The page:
Huge bushfires have burned a significant amount of northern Australia in recent months, with the collective area burned larger than many countries, including Spain.
Experts say the massive fires are primarily due to a higher-than-average fuel load built up over the recent wet La Niña years, with an invasive grass species also contributing to more intense burns.
According to estimates of fire area based on satellite hotspot detection, more than 610,000 sq km have burned in 2023 across northern Australia. This is an area larger than many countries, such as Spain, Thailand and Cameroon.
Fire is common in the northern regions of Australia, particularly the tropical savanna areas of Western Australia, the Northern Territory and Queensland where regular burns are an integral part of the ecology.
Here, you can see the extent of fires animated from the start of September, based on Nasa hotspot data. That is followed by the total burned area for fires for all of 2023, based on North Australia and Rangelands Fire Information (Nafi) data:
In the Northern Territory, some 310,000 sq km have burned up to the end of October. According to an analysis of Nafi data by Guardian Australia, this is the third largest fire year for the NT since 2000, with only 2011 and 2001 having larger areas burned:
Dr Rohan Fisher is a fire scientist at Charles Darwin University and has spent much of his career mapping and monitoring fires in northern Australia. He says the scale of fires this year has been astounding, in large part due to the cyclical El Niño-La Niña weather cycles, where heavy rain in La Niña years results in increased growth of vegetation which then increases the fuel load for subsequent fires as the plants dry out.
“In the desert, fire and water are intimately linked,” he says.
“The La Niña cycles are linked to these massive fuel load events … for example the largest previous fire event … in 2011 were around 400,000 sq km. So that was massive.”
However, despite these cyclic weather patterns, the scale and intensity of recent fires is not normal, Fisher says.
“The fact is that where we see good fuel management of these desert landscapes, we don’t see fires at this scale,” he says.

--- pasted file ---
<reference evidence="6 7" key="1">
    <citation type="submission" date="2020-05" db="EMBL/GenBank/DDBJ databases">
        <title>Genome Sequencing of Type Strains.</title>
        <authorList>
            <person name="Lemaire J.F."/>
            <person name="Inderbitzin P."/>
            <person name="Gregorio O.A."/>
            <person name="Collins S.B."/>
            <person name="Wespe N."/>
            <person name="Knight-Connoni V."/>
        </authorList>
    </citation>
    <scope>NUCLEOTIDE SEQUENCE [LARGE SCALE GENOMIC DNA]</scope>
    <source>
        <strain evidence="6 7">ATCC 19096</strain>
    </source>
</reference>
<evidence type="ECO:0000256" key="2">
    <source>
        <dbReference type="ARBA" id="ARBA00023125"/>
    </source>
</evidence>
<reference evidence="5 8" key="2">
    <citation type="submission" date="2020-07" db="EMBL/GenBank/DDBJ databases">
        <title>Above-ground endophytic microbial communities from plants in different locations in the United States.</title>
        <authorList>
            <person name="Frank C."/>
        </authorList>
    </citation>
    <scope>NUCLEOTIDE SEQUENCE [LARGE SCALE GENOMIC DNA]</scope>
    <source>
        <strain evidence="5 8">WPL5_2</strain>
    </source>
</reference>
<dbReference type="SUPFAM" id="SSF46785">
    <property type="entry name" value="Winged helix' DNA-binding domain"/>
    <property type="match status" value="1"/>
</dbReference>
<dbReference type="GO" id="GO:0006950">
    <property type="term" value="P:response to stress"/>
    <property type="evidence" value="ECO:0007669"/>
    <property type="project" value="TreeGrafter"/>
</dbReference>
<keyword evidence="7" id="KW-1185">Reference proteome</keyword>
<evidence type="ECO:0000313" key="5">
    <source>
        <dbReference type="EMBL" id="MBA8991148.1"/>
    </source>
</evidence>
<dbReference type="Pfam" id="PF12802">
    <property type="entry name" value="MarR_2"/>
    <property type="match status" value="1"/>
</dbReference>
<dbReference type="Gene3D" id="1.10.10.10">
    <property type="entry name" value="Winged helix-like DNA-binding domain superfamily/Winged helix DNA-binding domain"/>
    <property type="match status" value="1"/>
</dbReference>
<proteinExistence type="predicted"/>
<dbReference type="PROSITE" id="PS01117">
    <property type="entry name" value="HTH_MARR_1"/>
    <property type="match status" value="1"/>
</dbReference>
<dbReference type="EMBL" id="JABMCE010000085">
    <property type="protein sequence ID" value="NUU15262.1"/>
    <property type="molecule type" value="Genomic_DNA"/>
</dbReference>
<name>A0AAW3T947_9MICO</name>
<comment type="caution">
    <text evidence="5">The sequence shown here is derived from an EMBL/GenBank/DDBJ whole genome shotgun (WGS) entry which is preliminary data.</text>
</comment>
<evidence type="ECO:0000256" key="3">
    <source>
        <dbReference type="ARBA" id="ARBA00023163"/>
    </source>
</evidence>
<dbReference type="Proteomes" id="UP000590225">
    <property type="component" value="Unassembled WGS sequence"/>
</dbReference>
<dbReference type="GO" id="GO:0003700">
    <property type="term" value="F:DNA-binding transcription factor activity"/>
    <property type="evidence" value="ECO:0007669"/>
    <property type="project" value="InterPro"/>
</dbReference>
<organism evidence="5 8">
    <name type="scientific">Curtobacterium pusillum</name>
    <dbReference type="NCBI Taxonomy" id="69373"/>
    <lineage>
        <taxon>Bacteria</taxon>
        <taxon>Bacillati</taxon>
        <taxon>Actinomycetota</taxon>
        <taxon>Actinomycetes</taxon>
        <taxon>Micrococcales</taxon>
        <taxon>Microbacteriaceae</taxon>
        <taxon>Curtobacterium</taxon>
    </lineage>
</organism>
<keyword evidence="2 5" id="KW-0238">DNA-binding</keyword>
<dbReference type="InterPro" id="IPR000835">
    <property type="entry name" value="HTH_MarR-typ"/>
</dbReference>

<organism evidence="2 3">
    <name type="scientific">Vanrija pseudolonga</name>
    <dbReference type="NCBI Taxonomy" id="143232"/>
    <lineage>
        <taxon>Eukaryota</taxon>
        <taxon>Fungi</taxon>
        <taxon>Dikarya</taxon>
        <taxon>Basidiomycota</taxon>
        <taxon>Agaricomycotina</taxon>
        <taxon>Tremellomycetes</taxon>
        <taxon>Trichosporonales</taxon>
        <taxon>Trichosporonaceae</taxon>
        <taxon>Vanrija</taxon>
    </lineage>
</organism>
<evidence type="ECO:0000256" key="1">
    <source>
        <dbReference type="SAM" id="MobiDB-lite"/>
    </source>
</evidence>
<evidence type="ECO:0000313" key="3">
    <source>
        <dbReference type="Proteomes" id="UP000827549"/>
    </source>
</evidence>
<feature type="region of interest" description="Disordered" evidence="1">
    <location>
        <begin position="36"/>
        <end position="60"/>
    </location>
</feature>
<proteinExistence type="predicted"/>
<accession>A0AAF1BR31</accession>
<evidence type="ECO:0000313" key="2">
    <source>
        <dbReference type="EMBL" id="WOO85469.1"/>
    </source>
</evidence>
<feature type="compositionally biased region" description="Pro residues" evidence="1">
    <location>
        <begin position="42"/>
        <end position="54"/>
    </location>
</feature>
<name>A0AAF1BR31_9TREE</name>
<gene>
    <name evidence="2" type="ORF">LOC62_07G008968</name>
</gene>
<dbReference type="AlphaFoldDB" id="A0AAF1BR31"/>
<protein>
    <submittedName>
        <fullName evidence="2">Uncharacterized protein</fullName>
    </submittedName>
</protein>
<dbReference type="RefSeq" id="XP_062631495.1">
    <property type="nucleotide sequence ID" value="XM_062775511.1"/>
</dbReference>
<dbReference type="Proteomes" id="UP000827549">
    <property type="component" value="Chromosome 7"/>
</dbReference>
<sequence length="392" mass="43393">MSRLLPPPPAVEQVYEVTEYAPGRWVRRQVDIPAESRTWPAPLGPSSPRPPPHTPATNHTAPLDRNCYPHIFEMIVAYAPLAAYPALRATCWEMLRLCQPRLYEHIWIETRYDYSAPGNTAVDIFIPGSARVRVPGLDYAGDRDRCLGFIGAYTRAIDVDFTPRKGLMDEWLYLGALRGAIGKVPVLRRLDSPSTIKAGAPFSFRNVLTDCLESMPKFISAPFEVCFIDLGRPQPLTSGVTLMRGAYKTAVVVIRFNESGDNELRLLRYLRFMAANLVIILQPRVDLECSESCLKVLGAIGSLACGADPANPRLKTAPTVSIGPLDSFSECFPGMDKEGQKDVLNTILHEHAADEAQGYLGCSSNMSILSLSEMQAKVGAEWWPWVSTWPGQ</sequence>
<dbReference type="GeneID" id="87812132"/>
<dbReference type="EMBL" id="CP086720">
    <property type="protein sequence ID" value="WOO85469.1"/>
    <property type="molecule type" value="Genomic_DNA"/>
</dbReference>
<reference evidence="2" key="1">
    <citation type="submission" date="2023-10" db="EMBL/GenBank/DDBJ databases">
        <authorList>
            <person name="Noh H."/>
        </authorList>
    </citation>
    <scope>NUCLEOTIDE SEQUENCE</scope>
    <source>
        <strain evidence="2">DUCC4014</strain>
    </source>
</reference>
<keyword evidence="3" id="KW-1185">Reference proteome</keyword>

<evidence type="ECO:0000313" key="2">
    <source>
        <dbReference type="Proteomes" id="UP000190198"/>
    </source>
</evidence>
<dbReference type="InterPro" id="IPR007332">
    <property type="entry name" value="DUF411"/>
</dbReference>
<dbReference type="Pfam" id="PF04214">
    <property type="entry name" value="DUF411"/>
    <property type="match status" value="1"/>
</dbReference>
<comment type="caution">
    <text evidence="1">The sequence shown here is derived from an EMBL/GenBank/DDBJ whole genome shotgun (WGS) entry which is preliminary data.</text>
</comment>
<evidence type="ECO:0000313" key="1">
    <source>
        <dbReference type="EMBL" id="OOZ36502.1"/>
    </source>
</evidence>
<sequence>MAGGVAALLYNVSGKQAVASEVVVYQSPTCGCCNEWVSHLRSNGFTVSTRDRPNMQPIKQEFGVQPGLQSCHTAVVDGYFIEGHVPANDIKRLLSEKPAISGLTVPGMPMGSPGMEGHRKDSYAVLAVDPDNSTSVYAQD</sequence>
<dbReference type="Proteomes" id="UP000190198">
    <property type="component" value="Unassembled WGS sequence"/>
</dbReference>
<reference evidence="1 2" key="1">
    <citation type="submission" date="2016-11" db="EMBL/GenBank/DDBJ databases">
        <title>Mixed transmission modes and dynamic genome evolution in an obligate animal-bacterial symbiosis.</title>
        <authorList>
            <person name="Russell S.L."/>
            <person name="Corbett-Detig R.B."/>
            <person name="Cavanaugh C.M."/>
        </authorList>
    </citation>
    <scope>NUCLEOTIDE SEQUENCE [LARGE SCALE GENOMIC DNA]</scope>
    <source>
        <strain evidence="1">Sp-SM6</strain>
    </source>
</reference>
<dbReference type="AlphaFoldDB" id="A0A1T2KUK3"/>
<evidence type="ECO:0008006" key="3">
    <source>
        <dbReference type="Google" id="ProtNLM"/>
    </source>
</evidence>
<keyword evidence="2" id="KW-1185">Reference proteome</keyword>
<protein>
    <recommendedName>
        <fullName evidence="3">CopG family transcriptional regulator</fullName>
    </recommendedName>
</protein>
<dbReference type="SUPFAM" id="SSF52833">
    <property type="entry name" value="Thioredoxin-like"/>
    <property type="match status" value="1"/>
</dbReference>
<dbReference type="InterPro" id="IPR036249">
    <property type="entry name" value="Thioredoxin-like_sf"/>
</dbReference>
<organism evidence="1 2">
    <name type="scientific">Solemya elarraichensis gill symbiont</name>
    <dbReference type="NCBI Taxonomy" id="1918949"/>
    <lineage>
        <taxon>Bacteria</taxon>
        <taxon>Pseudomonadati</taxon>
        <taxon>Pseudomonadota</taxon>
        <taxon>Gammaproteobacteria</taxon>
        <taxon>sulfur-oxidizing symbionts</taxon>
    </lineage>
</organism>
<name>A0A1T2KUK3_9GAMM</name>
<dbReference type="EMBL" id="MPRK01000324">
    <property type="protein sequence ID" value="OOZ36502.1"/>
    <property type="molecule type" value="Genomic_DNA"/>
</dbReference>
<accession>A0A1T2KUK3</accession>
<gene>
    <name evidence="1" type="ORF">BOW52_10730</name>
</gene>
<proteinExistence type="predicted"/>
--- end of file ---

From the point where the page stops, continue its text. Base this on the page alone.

“So what we’re seeing with the scale of these fires is a direct result of the dispossession of Indigenous land managers from their land.
“You look back, even 60 or 70 years ago, across much of the desert country where there were still people, you had these incredibly complex fuel load mosaics. Historically, if you go back 50,000 to 60,000 years, there would have still been the same cyclic fuel load cycles, but we would never have got fires of this sort of size.”
Fisher says that prior to the current fires, Indigenous rangers conducted management burns across 23,000 sq km in an unprecedented collaborative effort. Satellite hotspot data shows this management has been effective in the regions it was used, he says.
“When you look at [the fires] in relation to where there has been fuel load reduction, over a two, three or four-year period, we can see those fires have been controlled.
“For me, it’s pointing to the fact that there needs to be more investment in this incredibly large landscape scale fire management and desert country, across Australia at the heartland of this country.
“You need to continue that work to put fire back into country to have that sort of healthy country. And the work that’s been done is incredible, but it points to the need for more concerted support for that work, because the work that they did do was very effective.”
The Albanese government says it recognises the importance of Indigenous rangers, and has made a $1.3bn commitment to double their number from 1,900 to 3,800 by the end of the decade. It has promised to establish 10 new Indigenous protected areas managed by First Nations groups.
Another issue at play with the current fires has been the spread of invasive buffel grass in arid areas.
Originally introduced as pasture for grazing and to reduce erosion, buffel grass has spread widely across central and northern Australia over the past 30 years, and poses large risks to biodiversity in these regions. While it is considered a valuable resource for pastoralists, it also has changed the behaviour of fires in arid areas.
Researchers say because buffel grass grows faster and thicker than many native plants, it can fuel more intense and more frequent fires.
In August of this year, buffel grass was implicated in large fires near Alice Springs, and similarly in 2019. On Wednesday, nearly 40 organisations from across central Australia called on the NT government to declare the grass a weed and acknowledge the devastating effects it has on landscapes, the economy, health and culture.
Fisher says buffel grass is “fundamentally changing the the ecology of those landscapes”.
“Buffel grass [results in] a greater amount of fuel generally,” he says.
“It goes to places and allows fire to move through country where probably it wouldn’t normally because there’s this massive continuous fuel load, and after fire it grows back very quickly.”